Computational Analysis of Orbital Motion in General Relativity and Newtonian Physics
    Computational Analysis of Orbital Motion in General Relativity and Newtonian Physics: Supporting Documents

    Module Authors: Marc Goulet, Alex Smith, Paul J. Thomas, Brandon Barrette
    Author Contact: gouletmr@uwec.edu
    Funded By: Battelle


    The first comprehensive theory of gravitational orbits was developed by Newton. The orbits, or gravitational trajectories, are conic sections and arise as solutions to a second order linear differential equation. Newton assumed that time was absolute and the universe was described by Euclidean geometry. After Newton, Riemann developed the mathematics that describes the geometry of curved spaces [Spivak, 1979]. Einstein adapted this mathematics to describe gravity as the curvature of four-dimensional spacetime [Pais, 1982]. One early success was the application of this theory to explain the advance of the perihelion of Mercury. Soon afterwards, Schwarzschild found the first exact solution to Einstein's field equations. Subsequently this solution and others were interpreted as modeling the gravitational field surrounding a black hole.

    Electric Potential Due to Continuous Charge Distribution
    Electric Potential: Ancillary Documents 1
    Electric Potential: Ancillary Documents 2
    Electric Potential: Ancillary Documents 3
    Electric Potential: Ancillary Documents 4
    Electric Potential: Ancillary Documents 5
    Electric Potential: Ancillary Documents 6
    Electric Potential: Ancillary Documents 7
    Electric Potential: Ancillary Documents 8
    Electric Potential: Ancillary Documents 9
    Electric Potential: Ancillary Documents 10

    Module Author: Ignatios Vakalis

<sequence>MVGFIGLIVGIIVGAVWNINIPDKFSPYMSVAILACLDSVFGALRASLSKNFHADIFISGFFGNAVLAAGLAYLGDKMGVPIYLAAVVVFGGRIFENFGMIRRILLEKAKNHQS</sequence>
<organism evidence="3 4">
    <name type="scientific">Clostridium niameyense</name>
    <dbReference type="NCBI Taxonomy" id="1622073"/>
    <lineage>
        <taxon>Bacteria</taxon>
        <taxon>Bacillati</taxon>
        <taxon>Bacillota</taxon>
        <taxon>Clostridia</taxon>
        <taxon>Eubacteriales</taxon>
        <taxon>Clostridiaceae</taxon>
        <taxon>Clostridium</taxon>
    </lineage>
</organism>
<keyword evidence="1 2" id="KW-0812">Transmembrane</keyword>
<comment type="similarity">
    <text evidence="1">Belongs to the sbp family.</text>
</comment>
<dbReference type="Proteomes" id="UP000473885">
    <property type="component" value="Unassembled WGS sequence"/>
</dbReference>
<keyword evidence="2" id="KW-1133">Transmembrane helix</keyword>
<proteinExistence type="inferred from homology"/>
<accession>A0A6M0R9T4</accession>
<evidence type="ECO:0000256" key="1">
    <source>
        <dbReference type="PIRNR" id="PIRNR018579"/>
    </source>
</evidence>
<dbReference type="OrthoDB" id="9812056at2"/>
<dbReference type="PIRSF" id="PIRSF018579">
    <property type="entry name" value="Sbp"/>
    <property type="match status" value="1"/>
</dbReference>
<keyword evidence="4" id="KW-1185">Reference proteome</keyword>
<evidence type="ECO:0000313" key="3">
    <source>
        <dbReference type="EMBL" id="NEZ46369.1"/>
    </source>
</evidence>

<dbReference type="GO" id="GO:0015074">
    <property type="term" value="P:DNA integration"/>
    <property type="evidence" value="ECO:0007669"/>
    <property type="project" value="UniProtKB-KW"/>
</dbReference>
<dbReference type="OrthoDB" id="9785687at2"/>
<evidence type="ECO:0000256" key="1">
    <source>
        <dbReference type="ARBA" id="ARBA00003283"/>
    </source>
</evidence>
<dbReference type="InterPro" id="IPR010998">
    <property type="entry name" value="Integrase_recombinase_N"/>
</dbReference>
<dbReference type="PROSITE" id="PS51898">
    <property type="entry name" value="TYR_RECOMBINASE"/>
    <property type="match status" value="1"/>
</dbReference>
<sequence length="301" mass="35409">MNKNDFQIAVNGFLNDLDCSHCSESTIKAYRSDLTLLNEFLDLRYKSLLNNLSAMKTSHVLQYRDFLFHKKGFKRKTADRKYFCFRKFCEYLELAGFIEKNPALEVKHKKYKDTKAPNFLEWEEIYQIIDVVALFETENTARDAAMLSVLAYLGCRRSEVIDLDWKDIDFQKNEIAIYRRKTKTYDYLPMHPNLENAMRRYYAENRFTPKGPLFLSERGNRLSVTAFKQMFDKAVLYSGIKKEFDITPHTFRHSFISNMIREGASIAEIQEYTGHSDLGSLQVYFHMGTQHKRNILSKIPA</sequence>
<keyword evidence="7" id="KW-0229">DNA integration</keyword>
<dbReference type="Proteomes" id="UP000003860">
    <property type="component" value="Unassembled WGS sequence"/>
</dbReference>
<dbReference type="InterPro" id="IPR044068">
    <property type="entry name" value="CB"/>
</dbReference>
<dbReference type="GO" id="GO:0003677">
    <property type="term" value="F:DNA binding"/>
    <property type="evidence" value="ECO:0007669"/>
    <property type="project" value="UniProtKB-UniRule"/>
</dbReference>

Author Contact: ivakalis@csc.calpoly.edu
    Funded By: National Science Foundation (9952806)

    This module is comprised of three parts. It models the electric potential due to a continuous charge distribution for the following cases:
     

    • 1-D Finite Length Wire
    • 1-D Infinite Length Wire
    • 2-D Finite Plate

    Enzyme Kinetics
    Enzyme Kinetics: Ancillary Documents 1
    Enzyme Kinetics: Ancillary Documents 2
    Enzyme Kinetics: Ancillary Documents 3
    Enzyme Kinetics: Ancillary Documents 4
    Enzyme Kinetics: Ancillary Documents 5
    Enzyme Kinetics: Ancillary Documents 6
    Enzyme Kinetics: Ancillary Documents 7
    Enzyme Kinetics: Ancillary Documents 8
    Enzyme Kinetics: Ancillary Documents 9
    Enzyme Kinetics: Ancillary Documents 10

    Module Author: Ignatios Vakalis
    Author Contact: ivakalis@csc.calpoly.edu
    Funded By: National Science Foundation (9952806)


    This module is comprised of three parts:

    • Rates of Chemical Reactions
    • Enzyme Kinetics: No inhibition
    • Enzyme Kinetics: With inhibition

    Cost of a Financial Portfolio

    Module Author: Ignatios Vakalis
    Author Contact: ivakalis@csc.calpoly.edu
    Funded By: National Science Foundation (9952806)


    Portfolios in the context of financial markets are defined as a collection of financial securities (e.g., stocks, bonds). It is necessary to estimate a priori the cost of a financial portfolio according to existing and projected data. In this module you learn two techniques (replication, stochastic discount factors) for pricing portfolios on simple markets given a specific cash flow. The model, even though very simple, is extremely powerful and provides the foundation for solid intuitive understanding of the complexity of the illusive real-world case.